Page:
Well, faith is ambivalent as always, there's nothing wrong with that. If you look at our -- I think one thing that should make most people comfortable, if you look at our -- we publish in your package, the average term of our contracts that sit in backlog. And if you notice that over the last year, when we told you we were going to move from -- we were going to move right up to renewal date, that the average -- I think we've gone from 22 to 29 months, right? So what you see is that we are now through one year, anyhow, we've put it in there quarterly. We're now through one year of pushing out the renewal. And whether you renew at 48 months or you renew at 60 months, that doesn't change the slope of your growth, it's just that the average term per contract ends up getting much closer to it.

And there's an awful lot of -- there's two reasons. You can judge us as doing it appropriately or not appropriately, but this fourth quarter is the last quarter of this current GAAP world that we have to live in from a -- which makes how we deal with renewals and ILFs very different than it's going to be next year. And our dependency on ILF as part of the renewal lands up going much, much more in our favor. So if you are like us and you are more value-oriented than just trying to maximize your current quarter, what you would do is, you’d push out to the end of your contracts and whatnot. And I think that somewhat masks our growth in revenue because we are telling you about these RPS renewals that are coming in at 25% to 30% above the replaced -- the contracts they are replacing, yet we are probably 20% -- 15% to 25% lower in ILF as a percent of new contract in terms of the renewals.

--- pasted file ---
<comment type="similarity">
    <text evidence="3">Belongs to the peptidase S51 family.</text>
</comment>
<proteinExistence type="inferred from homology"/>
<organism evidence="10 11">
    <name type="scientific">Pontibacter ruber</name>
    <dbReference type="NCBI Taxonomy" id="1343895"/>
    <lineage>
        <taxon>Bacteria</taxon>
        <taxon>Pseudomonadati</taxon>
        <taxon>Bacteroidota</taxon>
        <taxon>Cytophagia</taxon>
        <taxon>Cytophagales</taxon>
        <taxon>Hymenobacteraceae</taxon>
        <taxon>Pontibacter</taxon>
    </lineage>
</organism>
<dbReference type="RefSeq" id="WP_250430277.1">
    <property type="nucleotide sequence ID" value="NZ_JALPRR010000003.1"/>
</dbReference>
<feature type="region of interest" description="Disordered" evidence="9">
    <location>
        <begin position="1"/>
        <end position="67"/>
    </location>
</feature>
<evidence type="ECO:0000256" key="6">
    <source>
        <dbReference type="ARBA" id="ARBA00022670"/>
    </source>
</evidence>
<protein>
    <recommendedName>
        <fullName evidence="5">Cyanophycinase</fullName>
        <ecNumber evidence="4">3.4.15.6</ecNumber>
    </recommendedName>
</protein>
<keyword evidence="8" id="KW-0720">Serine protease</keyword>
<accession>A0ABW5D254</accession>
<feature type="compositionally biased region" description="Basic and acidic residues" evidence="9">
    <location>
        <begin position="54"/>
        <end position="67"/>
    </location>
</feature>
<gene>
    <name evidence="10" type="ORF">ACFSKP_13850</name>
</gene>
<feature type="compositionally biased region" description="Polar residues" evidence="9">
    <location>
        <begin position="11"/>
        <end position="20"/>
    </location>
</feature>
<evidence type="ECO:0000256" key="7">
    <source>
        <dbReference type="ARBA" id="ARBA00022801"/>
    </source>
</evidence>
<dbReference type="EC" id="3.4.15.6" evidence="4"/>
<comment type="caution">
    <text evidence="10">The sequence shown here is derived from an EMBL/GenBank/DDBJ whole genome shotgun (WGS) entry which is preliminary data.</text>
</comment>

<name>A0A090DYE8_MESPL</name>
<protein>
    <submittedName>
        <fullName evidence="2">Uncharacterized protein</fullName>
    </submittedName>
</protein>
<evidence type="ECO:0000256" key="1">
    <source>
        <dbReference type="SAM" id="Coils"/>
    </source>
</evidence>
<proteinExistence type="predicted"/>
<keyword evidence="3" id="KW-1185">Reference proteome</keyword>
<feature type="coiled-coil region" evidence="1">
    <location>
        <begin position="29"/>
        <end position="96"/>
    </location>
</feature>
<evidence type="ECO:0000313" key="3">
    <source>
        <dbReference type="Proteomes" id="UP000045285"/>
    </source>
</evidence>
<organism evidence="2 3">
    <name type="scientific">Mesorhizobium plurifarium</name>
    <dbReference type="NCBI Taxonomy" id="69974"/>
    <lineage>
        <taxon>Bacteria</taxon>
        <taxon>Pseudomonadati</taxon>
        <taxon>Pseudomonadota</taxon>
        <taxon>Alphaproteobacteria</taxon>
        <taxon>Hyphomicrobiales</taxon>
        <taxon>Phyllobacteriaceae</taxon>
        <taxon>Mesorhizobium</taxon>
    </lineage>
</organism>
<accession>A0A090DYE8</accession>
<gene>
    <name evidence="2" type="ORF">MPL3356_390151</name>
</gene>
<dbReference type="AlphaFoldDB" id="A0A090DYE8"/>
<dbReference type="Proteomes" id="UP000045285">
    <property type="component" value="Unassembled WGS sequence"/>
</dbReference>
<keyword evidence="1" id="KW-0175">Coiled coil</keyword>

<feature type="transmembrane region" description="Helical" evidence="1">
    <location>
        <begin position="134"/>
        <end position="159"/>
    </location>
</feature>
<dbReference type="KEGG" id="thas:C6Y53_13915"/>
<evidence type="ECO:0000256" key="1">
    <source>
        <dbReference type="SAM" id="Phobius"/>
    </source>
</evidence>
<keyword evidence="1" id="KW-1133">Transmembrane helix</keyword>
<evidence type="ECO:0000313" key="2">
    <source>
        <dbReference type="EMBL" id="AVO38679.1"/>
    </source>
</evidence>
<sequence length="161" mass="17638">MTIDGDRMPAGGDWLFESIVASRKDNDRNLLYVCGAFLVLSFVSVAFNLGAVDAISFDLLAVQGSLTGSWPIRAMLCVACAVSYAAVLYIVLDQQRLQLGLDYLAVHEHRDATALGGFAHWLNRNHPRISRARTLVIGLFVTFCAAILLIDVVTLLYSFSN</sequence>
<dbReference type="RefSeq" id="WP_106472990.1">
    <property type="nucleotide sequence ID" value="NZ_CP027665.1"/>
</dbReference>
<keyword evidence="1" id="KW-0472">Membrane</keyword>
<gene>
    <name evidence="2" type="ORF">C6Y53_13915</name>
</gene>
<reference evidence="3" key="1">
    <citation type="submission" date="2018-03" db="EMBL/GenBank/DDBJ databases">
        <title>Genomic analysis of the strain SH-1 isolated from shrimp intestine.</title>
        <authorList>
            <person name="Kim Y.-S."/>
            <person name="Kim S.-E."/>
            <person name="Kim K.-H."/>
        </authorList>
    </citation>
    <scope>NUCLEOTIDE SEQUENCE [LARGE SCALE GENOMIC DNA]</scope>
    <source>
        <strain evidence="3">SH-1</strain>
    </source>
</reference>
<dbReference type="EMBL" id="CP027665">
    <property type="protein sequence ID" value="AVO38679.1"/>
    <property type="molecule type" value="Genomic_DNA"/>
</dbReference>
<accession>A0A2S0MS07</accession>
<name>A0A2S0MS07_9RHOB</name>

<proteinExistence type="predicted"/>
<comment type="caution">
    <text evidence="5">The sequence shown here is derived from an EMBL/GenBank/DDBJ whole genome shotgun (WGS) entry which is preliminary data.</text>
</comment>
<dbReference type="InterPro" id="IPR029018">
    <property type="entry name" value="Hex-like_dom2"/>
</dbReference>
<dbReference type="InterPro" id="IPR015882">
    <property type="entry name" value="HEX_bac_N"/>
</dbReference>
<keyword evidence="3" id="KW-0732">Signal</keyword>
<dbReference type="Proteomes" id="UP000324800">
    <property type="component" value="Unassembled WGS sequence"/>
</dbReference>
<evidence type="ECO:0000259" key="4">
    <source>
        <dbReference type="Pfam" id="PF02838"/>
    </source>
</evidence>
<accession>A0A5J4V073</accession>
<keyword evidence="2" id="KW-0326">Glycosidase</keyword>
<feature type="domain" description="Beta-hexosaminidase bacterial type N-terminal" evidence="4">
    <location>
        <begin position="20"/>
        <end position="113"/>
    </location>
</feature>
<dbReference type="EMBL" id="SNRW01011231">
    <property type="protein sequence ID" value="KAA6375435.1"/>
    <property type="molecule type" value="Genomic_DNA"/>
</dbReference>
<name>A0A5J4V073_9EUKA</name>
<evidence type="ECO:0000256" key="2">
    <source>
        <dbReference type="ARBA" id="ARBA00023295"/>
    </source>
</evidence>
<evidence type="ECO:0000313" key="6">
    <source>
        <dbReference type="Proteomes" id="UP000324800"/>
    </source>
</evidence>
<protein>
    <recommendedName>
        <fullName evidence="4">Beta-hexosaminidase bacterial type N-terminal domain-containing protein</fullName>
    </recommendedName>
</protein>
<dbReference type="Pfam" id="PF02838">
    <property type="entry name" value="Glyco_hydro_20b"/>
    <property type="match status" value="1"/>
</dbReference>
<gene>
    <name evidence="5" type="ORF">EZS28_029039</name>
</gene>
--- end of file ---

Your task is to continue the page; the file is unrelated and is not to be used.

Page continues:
So what we're doing is, we're really guaranteeing that growth in revenue, growth in EBITDA going forward, by the way we're shaping ourselves into the new accounting structure. And the accounting structure is only important to us because it gives us more leeway in negotiating these renewals. So yes, it does make that a -- that does make that a spike, doesn't change -- it doesn't change our commitments to growth in revenue, it doesn't change our commitments in growth to EBITDA. It actually somewhat makes that less risky from one to two years, three years out. Does make sense what I told you?

Peter Heckmann

Well, I understand some of the things that you're saying. And I understand ACI is a phenomenal cash flow machine with high retention, I’m just not seeing any evidence that the company can actually accelerate their revenue growth rate. And I may be dense in terms of some of the bookings or backlog metrics, but I'm just not seeing the evidence that we are going to see an acceleration in top line growth. And so if that's the case, well, that's fine, and you can pay a high dividend and pay down debt, but I think the mark-to-market is trying to figure out is, can you accelerate growth to that target range of mid-single digits within the next four to six quarters?

Philip G. Heasley

Scott?

Scott W. Behrens